Now, of course, influential games do that: influence other games. Halo's multiplayer changed the way console multiplayer worked forever. To a lesser extent, Dark Souls influenced a lot of games lately. Doom reinvented how FPS games should be done and was copied off by a billion other games, many being inspired by it to this day. We have Super Mario 64 that practically defined 3D platforming. Grand Theft Auto 3 that practically invented the modern open world gaming. Minecraft had a massive influence on indie gaming to come and how procedural generation has been treated since. Certain mobile games like Candy Crush or FarmVille made a huge population of mobile gamers addicted and spawned countless clones in the process. What is common among all these games is that neither of these invented a genre: it's just that they've made such important changes to the formula and became such so popular that they inevitably inspired what came next, instead of everyone taking cues from what came before. In this particular case, none of the above would have happened without PUBG's tremendous success. Yes, you can say that game wouldn't have happened without other games and mods first, but those projects weren't the ones to convince the likes of Epic Games, Electronic Arts or Activision to do something: that was PUBG, and by extension Fortnite at a second date. And while Fortnite's F2P model and success pushed a lot of devs to follow a similar monetization route, most of the "big" Battle Royale games are actually taking cues from PUBG rather than Fortnite, having proning, the attachments, similar inventory systems and the like.
(Call Of Duty: Black Ops IIII, Blackout)
What is particularly stunning, to me, is how fast it all happened. Let's not forget that PlayerUnknown's Battlegrounds was first published on Early Access less than 2 years ago, in March 2017. Developers expected to sell like half a million copies. It sold dozens of millions of copies in a couple months, having millions of players at the same time, smashing all kinds of Steam records in the process. This before going to consoles and mobile, too. In an era of game development become more and more lengthy and expensive, in less than two years the likes of Epic Games, Activision, Electronic Arts, Valve, Nintendo and Take Two already released their answer to the phenomena. In fact, it's almost surprising others like Ubisoft (with Ghost Recon, perhaps) or Microsoft (with Halo) haven't done it yet. It may be a trend or possibly even a fad (though it seems less and less likely as time goes on), but it's hard to think of many games that influenced so many publishers, from indie all the way to the triple-A ones, especially in such a short timeframe - as said, in an era where making competent games is longer and more expensive than ever.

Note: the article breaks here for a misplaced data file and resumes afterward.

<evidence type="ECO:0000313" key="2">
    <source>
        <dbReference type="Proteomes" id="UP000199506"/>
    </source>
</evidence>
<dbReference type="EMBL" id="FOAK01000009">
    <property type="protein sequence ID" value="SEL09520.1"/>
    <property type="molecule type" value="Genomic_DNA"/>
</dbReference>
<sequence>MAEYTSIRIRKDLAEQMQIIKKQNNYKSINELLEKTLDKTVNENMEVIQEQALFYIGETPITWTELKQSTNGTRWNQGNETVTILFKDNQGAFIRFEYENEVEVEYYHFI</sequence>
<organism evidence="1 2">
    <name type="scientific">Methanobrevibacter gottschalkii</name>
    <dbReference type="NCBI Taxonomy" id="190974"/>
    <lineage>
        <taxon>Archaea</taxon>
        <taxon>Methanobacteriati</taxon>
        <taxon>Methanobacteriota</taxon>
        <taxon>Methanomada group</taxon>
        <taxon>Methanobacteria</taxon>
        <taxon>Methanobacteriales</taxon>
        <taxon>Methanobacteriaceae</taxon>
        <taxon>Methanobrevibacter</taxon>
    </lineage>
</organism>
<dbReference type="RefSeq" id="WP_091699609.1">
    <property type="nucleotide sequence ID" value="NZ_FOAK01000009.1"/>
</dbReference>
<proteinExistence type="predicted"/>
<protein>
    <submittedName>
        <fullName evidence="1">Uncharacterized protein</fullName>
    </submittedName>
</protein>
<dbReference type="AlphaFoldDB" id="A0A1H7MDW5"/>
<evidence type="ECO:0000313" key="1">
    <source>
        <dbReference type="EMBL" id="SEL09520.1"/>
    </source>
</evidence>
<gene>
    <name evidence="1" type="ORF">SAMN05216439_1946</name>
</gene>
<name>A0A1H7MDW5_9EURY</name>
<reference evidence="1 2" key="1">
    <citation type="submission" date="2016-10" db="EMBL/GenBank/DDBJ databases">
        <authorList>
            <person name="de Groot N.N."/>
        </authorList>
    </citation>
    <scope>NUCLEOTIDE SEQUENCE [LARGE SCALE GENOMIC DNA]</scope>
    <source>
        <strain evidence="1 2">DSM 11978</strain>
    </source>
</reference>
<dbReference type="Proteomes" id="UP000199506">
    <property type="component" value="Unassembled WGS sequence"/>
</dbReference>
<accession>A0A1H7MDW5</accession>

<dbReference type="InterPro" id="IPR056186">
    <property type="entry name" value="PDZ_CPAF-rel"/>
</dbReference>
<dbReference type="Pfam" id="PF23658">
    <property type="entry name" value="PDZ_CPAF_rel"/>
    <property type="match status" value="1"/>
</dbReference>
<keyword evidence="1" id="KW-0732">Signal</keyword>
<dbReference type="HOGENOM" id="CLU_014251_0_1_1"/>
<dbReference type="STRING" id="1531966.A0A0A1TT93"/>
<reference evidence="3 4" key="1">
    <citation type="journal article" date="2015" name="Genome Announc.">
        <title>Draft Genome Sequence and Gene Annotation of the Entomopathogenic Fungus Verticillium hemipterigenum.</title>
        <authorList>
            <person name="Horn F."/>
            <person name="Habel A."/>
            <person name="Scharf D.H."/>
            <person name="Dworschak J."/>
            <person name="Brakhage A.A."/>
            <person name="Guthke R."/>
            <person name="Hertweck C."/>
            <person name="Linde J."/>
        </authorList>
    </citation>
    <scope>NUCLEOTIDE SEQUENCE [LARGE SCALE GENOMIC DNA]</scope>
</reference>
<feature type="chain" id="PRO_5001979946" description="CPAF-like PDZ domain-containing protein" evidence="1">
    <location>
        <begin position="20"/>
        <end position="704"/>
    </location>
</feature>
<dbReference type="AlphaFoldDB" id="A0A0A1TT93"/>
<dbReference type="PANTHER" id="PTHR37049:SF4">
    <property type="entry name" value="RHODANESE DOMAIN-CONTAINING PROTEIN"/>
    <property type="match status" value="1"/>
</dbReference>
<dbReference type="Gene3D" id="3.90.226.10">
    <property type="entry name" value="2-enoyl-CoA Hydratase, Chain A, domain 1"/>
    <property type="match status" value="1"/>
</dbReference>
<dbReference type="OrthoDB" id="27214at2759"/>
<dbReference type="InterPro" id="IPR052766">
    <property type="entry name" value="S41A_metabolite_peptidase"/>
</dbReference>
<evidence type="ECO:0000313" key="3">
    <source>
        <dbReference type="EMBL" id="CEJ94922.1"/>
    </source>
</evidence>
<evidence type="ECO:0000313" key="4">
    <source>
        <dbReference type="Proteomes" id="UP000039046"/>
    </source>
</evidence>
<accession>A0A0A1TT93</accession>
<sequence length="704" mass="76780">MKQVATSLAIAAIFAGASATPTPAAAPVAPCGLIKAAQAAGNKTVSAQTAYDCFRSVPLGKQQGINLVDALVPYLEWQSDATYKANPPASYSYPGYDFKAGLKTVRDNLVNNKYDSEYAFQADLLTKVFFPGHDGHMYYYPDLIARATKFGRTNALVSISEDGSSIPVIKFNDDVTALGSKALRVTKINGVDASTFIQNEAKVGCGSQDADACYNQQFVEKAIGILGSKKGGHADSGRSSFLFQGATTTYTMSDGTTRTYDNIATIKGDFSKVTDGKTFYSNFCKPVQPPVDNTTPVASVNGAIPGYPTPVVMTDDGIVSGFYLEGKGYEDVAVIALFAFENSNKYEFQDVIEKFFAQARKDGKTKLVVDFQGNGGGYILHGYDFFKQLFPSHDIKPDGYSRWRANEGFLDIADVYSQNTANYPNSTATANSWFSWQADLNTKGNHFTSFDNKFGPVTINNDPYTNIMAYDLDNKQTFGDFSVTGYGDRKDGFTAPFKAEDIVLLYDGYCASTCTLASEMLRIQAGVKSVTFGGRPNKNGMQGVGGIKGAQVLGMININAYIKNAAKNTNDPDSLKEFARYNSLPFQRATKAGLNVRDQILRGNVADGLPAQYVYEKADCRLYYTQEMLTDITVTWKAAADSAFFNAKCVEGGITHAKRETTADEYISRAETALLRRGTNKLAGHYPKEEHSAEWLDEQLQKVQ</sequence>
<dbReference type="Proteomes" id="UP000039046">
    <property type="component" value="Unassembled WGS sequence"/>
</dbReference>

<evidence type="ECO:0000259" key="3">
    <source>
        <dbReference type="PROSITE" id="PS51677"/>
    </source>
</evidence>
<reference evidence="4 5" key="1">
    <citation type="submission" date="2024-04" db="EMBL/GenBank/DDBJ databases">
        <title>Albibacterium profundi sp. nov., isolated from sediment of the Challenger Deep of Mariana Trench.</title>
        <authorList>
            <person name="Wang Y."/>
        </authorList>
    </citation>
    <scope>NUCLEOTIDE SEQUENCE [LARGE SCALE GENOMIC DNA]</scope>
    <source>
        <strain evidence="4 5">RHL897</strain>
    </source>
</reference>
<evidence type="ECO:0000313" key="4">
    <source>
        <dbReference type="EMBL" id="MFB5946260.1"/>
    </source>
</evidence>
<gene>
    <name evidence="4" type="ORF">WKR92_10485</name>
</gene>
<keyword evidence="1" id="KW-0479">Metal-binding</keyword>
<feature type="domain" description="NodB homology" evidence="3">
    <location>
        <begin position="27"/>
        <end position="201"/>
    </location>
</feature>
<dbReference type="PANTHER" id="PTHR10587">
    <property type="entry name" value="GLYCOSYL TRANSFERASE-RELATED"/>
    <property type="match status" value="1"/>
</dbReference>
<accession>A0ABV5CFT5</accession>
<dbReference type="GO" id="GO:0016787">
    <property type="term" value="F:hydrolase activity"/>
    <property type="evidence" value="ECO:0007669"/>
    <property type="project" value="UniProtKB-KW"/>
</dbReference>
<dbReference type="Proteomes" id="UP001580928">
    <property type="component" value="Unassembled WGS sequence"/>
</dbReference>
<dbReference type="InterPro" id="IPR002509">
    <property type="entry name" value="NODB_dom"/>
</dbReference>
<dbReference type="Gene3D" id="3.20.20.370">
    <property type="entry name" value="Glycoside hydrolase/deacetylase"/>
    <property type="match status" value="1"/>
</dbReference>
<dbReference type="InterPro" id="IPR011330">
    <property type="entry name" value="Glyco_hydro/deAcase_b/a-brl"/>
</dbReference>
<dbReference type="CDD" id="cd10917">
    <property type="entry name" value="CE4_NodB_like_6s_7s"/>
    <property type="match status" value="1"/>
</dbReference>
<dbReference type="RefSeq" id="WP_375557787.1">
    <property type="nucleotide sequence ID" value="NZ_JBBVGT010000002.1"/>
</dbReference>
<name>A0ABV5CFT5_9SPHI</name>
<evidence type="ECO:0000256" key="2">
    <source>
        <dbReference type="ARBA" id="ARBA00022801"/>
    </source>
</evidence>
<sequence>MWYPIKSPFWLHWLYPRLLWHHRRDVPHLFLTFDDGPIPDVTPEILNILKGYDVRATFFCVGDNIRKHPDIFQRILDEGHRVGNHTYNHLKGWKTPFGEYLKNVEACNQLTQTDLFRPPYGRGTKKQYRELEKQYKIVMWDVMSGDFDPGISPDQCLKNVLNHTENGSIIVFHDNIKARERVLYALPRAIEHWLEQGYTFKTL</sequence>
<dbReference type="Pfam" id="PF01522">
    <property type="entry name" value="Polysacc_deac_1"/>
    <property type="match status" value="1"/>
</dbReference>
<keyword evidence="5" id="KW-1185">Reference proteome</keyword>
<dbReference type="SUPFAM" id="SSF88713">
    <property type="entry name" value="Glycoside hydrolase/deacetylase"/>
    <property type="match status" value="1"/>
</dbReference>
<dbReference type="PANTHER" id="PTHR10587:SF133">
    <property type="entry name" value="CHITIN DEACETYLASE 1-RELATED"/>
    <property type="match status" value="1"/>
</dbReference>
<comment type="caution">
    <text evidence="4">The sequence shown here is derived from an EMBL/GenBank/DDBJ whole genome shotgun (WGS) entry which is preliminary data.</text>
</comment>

Love or hate the genre, PUBG defined these past two years of gaming, and will have a crucial role in how gaming (be that PC, console or mobile) will continue in the next years. With tens of millions of players daily on PUBG alone and who knows how many more on its many clones, it's a gaming behemoth like few others that, for better or worse, inspired tons of other developers and publishers to try and do the same. There's a lot of things that the devs and the publisher could have done differently in regards of monetization, the fight against cheaters and toxic people, optimization, ports, and whatnot. With many games doing the formula in a more polished manner, I moved on from PUBG a while ago, as other games like Fortnite BR, Call Of Duty's Blackout and Apex Legends stole my attention. And just today I've been having my share of fun with the unlikely yet great Tetris 99. But none of these products would exist without PUBG, and given how many players are on these games, that alone easily makes PUBG one of the most influential games ever.